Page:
A driver should be allowed to contact a parent to obtain "the name and telephone number of an attorney" if making such a call "would not unreasonably delay the administration of the test." State v. Karau, 496 N.W.2d 416, 417 (Minn. App. 1993). The crucial element, however, is that the driver explicitly tell the officer that the purpose of the call is to obtain the name of an attorney. State v. Christiansen, 515 N.W.2d 110, 113 (Minn. App. 1994), review denied (Minn. June 15, 1994).
The record indicates that, although Roll testified he told the officers he wanted to call his mother to get the name of an attorney, all of the officers testified that Roll only asked to call his mother and did not state that the purpose of the call was to obtain the name of an attorney. In light of the testimony, we cannot conclude that the trial court made a mistake in finding the testimony of the officers credible. See State v. Kvam, 336 N.W.2d 525, 529 (Minn. 1983) (a trial court's finding is clearly erroneous if the appellate court, "after reviewing the record, reaches the firm conviction that a mistake was made").
Although Roll does not raise any other issues, the record indicates that he was provided with a telephone and that he was given two to three minutes to contact an attorney. We consider these issues because, as an appellate court, we "may review any other matter as the interest of justice may require." Minn. R. Civ. App. P. 103.04.
A driver's right to counsel is considered vindicated "'if the person is provided with a telephone prior to testing and given a reasonable time to contact and talk with counsel.'" Friedman v. Commissioner of Pub. Safety, 473 N.W.2d 828, 835 (Minn. 1991) (quoting Prideaux v. State, Dept. of Pub. Safety, 310 Minn. 405, 421, 247 N.W.2d 385, 394 (1976)).
The determination of whether a driver has been given a reasonable time is not made based on the number of minutes alone. Kuhn, 488 N.W.2d at 842. The driver must make a good faith effort to reach an attorney. Id. However, the officer must assist the driver in the vindication of this right to counsel. McNaughton v. Commissioner of Pub. Safety, 536 N.W.2d 912, 914 (Minn. App. 1995) (citing Prideaux, 310 Minn. at 421, 247 N.W.2d at 394). This assistance includes providing the driver with a telephone, telephone directory, and a reasonable time to contact an attorney. Id. at 915.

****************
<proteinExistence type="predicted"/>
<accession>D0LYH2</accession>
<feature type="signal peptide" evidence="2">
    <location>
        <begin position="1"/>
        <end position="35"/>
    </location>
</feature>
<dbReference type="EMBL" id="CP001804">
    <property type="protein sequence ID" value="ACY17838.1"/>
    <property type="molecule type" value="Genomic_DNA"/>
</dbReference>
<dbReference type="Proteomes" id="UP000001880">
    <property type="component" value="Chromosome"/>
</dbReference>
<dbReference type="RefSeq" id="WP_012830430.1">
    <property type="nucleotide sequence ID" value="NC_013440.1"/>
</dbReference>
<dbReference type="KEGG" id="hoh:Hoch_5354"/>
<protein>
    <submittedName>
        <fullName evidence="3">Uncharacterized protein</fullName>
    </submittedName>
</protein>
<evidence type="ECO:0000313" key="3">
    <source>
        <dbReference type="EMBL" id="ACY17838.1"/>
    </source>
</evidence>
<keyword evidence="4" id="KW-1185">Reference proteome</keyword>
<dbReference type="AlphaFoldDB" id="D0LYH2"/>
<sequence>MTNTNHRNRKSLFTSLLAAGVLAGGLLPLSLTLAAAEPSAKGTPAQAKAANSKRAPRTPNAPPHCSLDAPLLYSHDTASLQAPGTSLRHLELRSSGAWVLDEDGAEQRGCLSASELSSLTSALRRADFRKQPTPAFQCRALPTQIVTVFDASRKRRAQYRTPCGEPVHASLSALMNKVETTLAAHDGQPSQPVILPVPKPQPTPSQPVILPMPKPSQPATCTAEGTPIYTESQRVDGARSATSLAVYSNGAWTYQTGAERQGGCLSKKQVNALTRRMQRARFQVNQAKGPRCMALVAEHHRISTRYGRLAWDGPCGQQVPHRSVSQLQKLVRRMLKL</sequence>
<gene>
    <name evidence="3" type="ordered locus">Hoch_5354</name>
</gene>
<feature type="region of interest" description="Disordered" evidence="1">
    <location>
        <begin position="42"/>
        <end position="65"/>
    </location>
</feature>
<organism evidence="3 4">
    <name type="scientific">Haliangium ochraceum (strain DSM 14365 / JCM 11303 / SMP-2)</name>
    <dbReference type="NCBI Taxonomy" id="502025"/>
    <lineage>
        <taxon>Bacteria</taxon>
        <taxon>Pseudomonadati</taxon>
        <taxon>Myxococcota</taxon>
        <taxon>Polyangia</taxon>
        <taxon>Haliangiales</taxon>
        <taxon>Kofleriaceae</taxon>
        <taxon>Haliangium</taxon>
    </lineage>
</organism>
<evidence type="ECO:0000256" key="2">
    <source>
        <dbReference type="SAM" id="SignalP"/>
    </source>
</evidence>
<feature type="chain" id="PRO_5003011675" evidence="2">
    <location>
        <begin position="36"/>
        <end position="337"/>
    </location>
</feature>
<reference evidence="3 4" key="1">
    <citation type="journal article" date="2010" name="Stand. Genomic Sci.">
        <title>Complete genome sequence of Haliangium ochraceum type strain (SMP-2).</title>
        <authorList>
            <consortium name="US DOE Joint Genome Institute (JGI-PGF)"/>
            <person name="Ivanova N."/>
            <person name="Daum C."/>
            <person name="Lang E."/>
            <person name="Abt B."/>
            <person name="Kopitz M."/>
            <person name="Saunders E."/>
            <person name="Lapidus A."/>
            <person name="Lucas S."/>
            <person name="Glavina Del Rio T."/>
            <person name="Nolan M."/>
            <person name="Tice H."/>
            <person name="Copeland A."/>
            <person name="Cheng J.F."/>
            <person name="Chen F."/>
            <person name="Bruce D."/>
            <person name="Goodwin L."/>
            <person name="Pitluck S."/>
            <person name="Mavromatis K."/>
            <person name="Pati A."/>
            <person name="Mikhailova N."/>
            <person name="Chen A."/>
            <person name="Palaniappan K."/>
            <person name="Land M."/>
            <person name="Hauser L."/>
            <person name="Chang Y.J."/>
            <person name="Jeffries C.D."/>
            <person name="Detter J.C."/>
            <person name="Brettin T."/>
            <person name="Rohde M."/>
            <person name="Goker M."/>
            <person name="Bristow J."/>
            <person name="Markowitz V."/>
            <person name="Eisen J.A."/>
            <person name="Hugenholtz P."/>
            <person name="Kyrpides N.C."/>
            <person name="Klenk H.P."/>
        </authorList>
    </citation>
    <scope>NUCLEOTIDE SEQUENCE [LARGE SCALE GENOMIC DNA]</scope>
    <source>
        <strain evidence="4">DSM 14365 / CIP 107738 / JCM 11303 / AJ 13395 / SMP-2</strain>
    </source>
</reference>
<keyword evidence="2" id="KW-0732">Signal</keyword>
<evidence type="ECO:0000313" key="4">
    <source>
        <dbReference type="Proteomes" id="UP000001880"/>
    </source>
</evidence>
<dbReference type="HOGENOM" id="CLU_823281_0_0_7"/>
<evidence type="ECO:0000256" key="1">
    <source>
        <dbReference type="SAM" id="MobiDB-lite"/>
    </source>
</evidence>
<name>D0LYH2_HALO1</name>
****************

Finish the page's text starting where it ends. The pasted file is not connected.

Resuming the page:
The trial court found that Roll had not made any attempt to contact an attorney and that Roll's attitude was "one of resistance and hostility," which indicated that "he failed to make a sincere effort to assert his rights."
Although the record indicates that Roll was uncooperative with the officers after his arrest, it is impossible to conclude that he failed to make a good faith effort to contact an attorney if he was never provided with a phone or phone books. See Mulvaney v. Commissioner of Pub. Safety, 509 N.W.2d 179, 182 (Minn. App. 1993) (finding a determination of whether a driver makes a good faith effort is impossible if the driver is not given an opportunity to use the phone).
The transcript indicates that Roll was never directly provided with a phone. As the trial court noted, there was a phone in the hallway outside the booking room, but nothing in the record indicates that Roll was told of the existence of that phone. The record also indicates that Roll was not given phone books or a list of attorneys. One of the officers testified that an offer of phone books was made, but the other officers could not recall. Another officer testified that there were phone books in the booking room, but he was uncertain if they were visible to Roll. The arresting officer assisted Roll by asking, for a period of two to three minutes, if he had the name or number of an attorney, to which Roll continually answered "no." Under the circumstances of this case, we conclude that Roll's right to consult with an attorney before taking a test was not vindicated.
[ ]* Retired judge of the Minnesota Court of Appeals, serving by appointment pursuant to Minn. Const. art. VI, § 10.